So, what can dogs smell, why are their noses so powerful, and how can you put your furry companion's impressive schnoz to good use? Read on to find out.
Signs Your Dog has Picked up a Scent
Remember, sniffing and following scents are two ways that your dog explores the world around them. When on a walk, expect them to want to stop and smell the roses. Let them, rather than making every walk into a bathroom break or exercise session only. Your dog wants to sniff and then pee, so that they can put their name on the doggy roster of those who tread the path before them. Allowing them to do things in the order they want for as long as they want is a reward in itself. Treat your canine companion to a relaxed promenade often.
You'll often notice the telltale signs your dog has detected a scent, such as a head held high and a nose thrust into the air as your pooch tries to locate the source. Your little tracker might then turn their head to follow the source and, if they find it, give it a detailed follow-up sniff, rapidly inhaling and exhaling as their extraordinary olfactory receptors investigate and explore this new odor.
Other signs may vary from breed to breed. For example, dogs with a history of being bred for hunting and retrieving purposes, such as the Bloodhound or Labrador Retriever, may stand stock still in preparation of sneaking up on their prey, while Pointer breeds will raise a paw off the ground to quite literally "point" you in the direction of the smell.
- Head tilting
- Head held high
- Nose in the air
- Turning head to follow the scent
- Ignoring your commands
- Rapid inhaling and exhaling
- Pointing, barking or pawing at the source of the smell
History of Dogs' Amazing Sense of Smell
Humans have also played a role in enhancing the dog's sense of smell. For thousands of years we've selectively bred dogs to work alongside us, primarily as hunters but also as guardians, and a strong sense of smell has been critical for dogs to perform those roles. Whether helping us find and track game or acting as an early warning system to alert us to any potential dangers, the dog's nose has played a key role in the close relationship between our two species.
In more recent years, humans have trained dogs to use their noses to do some pretty amazing things. Police and law enforcement agencies use sniffer dogs such as Beagles to detect narcotics, explosives, and other illegal goods, while Bloodhounds and German Shepherds are well known for their ability to track criminals on the run.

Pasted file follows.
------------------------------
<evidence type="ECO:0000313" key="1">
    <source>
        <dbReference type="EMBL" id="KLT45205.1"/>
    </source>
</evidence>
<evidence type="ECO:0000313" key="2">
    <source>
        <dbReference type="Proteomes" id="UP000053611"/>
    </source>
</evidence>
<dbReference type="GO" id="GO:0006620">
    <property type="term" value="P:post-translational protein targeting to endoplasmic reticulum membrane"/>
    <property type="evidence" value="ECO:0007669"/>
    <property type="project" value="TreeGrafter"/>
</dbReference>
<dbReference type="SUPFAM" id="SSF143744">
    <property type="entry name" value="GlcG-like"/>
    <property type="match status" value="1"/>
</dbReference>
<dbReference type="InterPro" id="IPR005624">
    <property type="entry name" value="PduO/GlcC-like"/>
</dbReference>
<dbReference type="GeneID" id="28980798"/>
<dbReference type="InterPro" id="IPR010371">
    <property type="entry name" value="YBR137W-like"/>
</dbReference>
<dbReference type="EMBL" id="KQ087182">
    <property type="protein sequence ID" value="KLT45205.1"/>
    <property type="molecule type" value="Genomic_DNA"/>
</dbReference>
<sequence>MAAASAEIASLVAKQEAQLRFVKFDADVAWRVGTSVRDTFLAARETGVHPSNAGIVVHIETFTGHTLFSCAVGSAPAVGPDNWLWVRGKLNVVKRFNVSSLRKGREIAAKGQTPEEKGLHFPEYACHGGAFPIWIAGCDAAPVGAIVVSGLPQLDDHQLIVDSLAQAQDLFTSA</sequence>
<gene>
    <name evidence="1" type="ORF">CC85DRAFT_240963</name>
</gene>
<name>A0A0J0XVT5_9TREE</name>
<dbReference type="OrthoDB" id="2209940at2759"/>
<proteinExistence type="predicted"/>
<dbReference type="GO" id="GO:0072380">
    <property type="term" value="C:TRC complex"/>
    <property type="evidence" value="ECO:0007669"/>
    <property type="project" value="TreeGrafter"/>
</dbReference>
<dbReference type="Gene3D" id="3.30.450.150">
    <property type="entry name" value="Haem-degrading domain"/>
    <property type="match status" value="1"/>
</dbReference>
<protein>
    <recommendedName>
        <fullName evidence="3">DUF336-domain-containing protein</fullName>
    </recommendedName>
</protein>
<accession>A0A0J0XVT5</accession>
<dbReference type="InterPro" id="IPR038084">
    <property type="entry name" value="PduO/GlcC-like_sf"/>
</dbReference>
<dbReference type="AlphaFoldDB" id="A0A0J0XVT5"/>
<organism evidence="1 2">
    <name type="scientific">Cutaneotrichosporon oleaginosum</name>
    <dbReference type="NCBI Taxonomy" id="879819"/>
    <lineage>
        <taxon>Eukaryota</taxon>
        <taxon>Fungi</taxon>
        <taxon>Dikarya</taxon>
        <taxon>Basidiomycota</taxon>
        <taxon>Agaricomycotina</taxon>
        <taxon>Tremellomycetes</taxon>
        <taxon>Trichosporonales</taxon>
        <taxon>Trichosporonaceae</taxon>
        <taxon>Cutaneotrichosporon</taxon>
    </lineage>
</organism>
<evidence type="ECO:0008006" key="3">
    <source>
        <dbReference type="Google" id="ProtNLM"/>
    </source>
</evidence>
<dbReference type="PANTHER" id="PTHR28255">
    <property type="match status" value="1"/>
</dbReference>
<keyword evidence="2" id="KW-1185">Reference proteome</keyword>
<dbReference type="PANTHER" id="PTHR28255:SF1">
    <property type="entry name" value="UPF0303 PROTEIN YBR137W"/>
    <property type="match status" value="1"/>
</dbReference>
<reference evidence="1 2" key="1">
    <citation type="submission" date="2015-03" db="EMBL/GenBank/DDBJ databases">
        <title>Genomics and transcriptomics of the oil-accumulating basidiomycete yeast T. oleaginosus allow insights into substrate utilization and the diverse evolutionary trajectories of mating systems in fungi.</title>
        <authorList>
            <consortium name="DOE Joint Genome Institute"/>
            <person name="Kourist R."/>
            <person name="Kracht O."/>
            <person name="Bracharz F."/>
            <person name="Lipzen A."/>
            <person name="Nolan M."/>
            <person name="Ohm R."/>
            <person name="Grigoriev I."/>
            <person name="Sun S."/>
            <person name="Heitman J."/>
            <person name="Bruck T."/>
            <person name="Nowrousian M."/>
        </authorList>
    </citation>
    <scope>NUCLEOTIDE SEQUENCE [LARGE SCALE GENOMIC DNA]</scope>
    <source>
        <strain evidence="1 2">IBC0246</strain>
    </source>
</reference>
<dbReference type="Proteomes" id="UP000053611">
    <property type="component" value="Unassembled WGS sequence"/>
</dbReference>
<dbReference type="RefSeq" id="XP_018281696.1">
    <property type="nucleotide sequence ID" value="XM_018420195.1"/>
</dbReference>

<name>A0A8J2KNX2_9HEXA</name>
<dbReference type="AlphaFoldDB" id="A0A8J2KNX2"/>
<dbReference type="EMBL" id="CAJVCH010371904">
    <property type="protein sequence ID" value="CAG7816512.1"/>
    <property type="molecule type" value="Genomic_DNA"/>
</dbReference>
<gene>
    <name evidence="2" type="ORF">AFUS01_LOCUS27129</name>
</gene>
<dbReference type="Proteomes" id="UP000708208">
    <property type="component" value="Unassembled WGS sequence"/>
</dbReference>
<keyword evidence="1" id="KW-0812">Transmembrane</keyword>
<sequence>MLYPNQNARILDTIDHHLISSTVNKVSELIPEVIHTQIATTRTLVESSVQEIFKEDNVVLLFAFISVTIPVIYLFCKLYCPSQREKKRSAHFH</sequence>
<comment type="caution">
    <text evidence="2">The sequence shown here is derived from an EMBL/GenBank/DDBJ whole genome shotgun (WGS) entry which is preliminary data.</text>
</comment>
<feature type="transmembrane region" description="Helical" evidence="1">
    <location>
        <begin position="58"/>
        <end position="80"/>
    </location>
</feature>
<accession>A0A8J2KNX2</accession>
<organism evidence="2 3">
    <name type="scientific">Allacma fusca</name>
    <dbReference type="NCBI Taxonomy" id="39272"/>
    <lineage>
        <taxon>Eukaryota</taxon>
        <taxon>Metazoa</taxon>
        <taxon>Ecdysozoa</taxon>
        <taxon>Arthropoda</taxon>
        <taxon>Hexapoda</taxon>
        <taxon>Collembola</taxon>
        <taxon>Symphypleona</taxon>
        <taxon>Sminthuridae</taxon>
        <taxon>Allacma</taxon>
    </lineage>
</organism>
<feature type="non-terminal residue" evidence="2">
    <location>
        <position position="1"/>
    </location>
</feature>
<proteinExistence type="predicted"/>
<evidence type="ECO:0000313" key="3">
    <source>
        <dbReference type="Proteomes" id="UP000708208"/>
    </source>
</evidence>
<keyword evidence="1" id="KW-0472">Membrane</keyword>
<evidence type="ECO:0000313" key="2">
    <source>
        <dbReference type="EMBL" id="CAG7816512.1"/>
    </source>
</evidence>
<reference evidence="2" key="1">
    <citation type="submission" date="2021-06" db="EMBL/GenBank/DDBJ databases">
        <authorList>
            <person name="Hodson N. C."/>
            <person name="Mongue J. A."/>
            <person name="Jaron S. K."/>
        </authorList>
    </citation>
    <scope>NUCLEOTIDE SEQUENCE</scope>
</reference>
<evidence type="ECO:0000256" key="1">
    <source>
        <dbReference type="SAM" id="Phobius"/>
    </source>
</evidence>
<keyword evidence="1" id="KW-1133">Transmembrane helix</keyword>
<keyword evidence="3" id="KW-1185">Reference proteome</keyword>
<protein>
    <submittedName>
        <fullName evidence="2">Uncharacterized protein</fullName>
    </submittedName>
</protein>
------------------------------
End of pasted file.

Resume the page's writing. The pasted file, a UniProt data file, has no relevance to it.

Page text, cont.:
Our furry friends can also be used to sniff out cancer in humans, or delicious truffles hidden beneath the ground. One famous Labrador cross, Tucker, even uses his snout to detect the smell of whale poop from a mile away, helping biologists understand the reasons behind the falling killer whale population in the Puget Sound.
We've put dogs' noses to some pretty amazing uses over the years, and there's sure to be plenty of other incredible applications for K9 nose-power that we've yet to discover!
The Science of a Dog's Sense of Smell
But it's inside your dog's nose where things really start to get interesting. While humans only have around 5 or 6 million olfactory receptors in our noses, dogs have up to 300 million. The part of a dog's brain devoted to analyzing smells is also, proportionally speaking at least, 40 times bigger than a human's. There's even a fold of tissue just inside the nostril that directs inhaled air along two paths — one for breathing and the other for analyzing scent.
Dogs can do incredible things with their noses. Did you know that a dog can sense fear or anxiety in humans? Variations in your heart rate and blood flow lead to chemical changes on the skin's surface. Your dog can read the emotions based on the skin's odor.
On another note, a dog who typically has an anxious, timid or fearful personality can be helped to lessen these traits by allowing them to go on scent walks often. Honing in on your pup's sniffing skills, such as in nose work training, aids them in confidence building and can increase their ability to branch out in the world.
All of this means dogs have a truly remarkable sense of smell, and it's a critical tool for your pet to use to interact with and understand the world around them, allowing them to thrive and grow.
Training Your Dog's Sense of Smell
An easy way to begin is to teach your dog to search for their favorite treat. Start by simply encouraging your pet to find a tasty (and particularly smelly) treat you've concealed in an easy hiding place, and gradually step up the level of difficulty as they get the hang of what's going on.
If your pet isn't particularly food-motivated, try using their favorite toy as the item they need to find on your little treasure hunts. You could even play a game of hide-and-seek, effectively using yourself as the treat or toy your pooch needs to find. This provides wonderful mental stimulation for your pet and is a paw-some way for the two of you to have fun together.
If your best buddy loves scent work, you might want to consider introducing them to the sports of K9 Nose Work, Earthdog, or Tracking; all of which will provide a fantastic workout for their sense of smell!
Scent Work Training Tips
Keep it fun. If you're starting out at scent work, remember to keep your training sessions short and sweet. This will ensure that things stay fun and your dog doesn't get bored.
End on a high. Make sure you end each session on a high note — you may need to give your dog an "easy win" to do this and ensure that they want to give it another go next session.
Stay patient. Getting frustrated or angry will only slow your dog's progress, so stay calm and patient at all times. Make sure your eager tracker gets plenty of rewards along the way.